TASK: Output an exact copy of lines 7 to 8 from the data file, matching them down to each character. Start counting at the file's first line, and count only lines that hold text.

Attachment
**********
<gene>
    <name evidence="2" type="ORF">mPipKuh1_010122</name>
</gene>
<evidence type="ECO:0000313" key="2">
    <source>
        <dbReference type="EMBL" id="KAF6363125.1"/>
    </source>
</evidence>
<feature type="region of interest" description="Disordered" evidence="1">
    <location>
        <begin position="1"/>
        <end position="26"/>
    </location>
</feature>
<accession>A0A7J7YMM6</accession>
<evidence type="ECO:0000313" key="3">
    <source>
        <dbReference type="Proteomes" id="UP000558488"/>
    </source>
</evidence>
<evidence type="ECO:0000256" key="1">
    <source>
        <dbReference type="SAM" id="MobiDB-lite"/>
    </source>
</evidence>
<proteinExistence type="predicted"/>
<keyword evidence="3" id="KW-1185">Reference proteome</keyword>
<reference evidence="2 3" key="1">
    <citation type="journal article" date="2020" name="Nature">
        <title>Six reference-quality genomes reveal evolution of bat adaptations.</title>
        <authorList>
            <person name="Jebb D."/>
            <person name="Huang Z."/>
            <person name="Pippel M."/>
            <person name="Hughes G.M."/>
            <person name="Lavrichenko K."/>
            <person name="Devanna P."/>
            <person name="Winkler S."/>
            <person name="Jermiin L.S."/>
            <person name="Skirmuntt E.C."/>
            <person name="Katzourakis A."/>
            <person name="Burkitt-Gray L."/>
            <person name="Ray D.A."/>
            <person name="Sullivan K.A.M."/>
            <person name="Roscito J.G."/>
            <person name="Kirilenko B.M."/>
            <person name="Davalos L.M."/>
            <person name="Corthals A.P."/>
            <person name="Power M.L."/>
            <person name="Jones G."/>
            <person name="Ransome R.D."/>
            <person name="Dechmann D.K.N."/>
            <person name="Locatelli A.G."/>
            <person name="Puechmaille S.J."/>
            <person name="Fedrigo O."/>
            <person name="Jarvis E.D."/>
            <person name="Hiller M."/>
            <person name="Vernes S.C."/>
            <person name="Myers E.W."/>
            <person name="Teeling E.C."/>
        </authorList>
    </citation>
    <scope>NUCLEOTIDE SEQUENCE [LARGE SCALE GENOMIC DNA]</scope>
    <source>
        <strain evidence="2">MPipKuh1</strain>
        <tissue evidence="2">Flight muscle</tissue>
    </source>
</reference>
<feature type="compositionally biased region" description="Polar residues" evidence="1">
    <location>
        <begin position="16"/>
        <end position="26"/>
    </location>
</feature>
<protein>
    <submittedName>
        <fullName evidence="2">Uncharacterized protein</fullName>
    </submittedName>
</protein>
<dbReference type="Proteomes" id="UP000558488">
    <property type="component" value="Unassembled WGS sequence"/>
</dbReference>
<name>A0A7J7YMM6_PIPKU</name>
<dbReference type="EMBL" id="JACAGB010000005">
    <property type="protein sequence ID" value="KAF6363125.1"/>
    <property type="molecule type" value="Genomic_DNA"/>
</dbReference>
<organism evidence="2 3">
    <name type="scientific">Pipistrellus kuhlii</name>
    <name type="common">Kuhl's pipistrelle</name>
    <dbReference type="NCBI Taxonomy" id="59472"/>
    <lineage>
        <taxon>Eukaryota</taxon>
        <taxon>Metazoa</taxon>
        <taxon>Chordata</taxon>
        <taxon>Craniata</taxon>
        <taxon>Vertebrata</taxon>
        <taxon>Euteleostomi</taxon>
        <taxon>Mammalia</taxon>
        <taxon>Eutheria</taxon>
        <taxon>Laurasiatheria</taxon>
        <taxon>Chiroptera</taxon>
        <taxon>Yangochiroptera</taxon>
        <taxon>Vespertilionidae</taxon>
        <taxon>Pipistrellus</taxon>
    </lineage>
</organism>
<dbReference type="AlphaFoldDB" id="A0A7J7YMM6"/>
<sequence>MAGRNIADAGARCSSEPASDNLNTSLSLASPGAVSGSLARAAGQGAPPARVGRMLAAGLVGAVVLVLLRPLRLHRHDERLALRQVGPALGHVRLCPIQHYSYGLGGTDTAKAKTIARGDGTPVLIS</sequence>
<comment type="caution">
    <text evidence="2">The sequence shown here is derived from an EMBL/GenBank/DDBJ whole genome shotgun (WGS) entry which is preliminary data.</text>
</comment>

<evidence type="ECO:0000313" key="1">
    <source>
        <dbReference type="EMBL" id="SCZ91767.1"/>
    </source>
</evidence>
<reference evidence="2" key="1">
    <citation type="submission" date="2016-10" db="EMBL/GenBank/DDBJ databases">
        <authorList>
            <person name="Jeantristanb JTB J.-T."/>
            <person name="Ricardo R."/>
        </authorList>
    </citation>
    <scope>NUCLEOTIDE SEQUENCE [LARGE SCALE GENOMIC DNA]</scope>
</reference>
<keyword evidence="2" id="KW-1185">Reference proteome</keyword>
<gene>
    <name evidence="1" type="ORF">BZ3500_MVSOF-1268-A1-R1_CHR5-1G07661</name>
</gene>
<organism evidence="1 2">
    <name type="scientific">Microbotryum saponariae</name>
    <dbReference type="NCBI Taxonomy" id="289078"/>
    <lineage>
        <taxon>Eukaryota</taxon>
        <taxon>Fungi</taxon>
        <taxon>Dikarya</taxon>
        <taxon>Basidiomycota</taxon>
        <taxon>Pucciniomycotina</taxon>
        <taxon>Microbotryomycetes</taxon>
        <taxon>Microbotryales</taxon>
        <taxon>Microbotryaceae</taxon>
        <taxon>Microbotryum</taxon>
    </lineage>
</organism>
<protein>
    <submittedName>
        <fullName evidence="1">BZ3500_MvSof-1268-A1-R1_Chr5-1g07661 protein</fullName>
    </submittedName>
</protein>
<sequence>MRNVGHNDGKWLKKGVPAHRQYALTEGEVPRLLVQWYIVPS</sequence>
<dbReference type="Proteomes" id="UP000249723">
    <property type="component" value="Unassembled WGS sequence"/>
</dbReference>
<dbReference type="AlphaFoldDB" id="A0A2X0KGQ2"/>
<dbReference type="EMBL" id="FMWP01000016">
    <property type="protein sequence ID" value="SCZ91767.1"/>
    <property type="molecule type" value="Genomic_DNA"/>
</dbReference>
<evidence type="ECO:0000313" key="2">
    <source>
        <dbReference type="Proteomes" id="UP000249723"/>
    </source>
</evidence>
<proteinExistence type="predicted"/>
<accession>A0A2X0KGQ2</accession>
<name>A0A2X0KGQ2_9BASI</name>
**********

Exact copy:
    </source>
</evidence>